Tuesday, May 3, 2011 | Neyruz, Switzerland
I WENT TO church again this morning, with Isabelle and Jean-Maurice. I had suggested to Isabelle when I arrived that it might be a good idea to honor our dead friend, Rogelio Reyes Cannady, by attending a mass together, so she got on the internet and found a nearby church that offered daily masses.
It was a beautiful old church constructed of what appeared to be limestone. Nice, restrained architecture and great lighting that made it appear as if the church was flooded with brilliant sunshine, even though it was raining.
It was a good mass, and even though my French is not that great, I was able to rely on my knowledge of the Catholic ritual, my Spanish and the Latin I remembered from when the liturgy was all in Latin, when I was growing up in the pre-Vatican II days to follow along. Except for the brief sermon; I was totally lost there. I was even able to join in on some of the hymns.
It was an emotional experience and throughout the service I kept picturing Rogelio smiling, pleased that two of his favorite people and closest friends, and Jean-Maurice, whom he never met but was fond of nonetheless, were sharing this special time together. With him.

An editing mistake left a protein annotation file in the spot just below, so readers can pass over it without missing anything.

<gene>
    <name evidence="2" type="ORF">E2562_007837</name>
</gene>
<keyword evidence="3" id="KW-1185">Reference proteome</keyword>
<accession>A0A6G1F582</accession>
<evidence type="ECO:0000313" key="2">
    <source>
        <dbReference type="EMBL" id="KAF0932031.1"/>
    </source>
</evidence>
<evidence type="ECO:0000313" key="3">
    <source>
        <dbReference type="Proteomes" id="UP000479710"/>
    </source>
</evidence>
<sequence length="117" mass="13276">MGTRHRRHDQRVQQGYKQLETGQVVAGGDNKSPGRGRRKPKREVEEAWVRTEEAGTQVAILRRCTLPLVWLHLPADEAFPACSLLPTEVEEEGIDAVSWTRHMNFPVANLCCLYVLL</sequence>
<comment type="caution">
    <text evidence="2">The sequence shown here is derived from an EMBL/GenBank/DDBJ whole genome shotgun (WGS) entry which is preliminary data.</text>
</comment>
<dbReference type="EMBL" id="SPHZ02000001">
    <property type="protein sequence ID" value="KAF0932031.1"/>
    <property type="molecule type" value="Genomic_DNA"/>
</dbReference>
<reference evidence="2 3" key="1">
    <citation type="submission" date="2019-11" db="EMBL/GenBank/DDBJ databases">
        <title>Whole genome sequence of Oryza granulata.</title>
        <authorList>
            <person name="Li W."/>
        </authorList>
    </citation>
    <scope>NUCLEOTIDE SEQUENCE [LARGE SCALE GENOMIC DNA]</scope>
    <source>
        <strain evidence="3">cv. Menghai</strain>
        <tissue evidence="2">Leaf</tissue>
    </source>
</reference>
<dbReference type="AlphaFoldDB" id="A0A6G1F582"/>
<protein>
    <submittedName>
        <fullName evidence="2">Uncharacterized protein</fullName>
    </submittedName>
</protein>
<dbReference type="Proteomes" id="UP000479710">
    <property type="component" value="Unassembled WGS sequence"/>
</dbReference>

However, there was also a sense of disappointed because I didn’t feel any real emotional intensity. I was touched and I was moved, but I wasn’t shaken. It was not the cathartic moment I had hoped it might be. Except for those few minutes around 6 p.m. in May 19, the day he was executed, when I let the tears flow in the privacy of my home, I had felt little emotion about Rogelio’s death, other than an unsettling sense of guilt over not having been able to be with him on his final day on earth.
Maybe I thought this mass would purge me of this emotional baggage regarding Rogelio, and that was probably an unfair and unrealistic expectation. It was asking something of a ritual that I should be able to provide on my own.
Despite that, it was a special hour nonetheless. Being there with Isabelle and Jean-Maurice, listening to that sacred music did wonders. And after the mass, when the priest led the Adoration of the Blessed Sacrament service, I felt I had come close to accomplishing my mission.
In particular, it was when the priest led the final hymn, a Gregorian chant written by Thomas Aquinas, Tantum Ergo.
It had been years since I had heard that haunting chant, which had always been among my favorites. I don’t think I ever learned the English translation of the hymn (and I’m sorry I looked them up now because they in now way hold the magic that the Latin does), but, as a kid, I always thought that the first line of each of its two stanzas had a special beauty.
The first is, “Tantum ergo Sacramentum.”
The second is, “Genitori, Genitoque.”
The last two words, in particular, always sent my heart soaring. And they did so again this morning.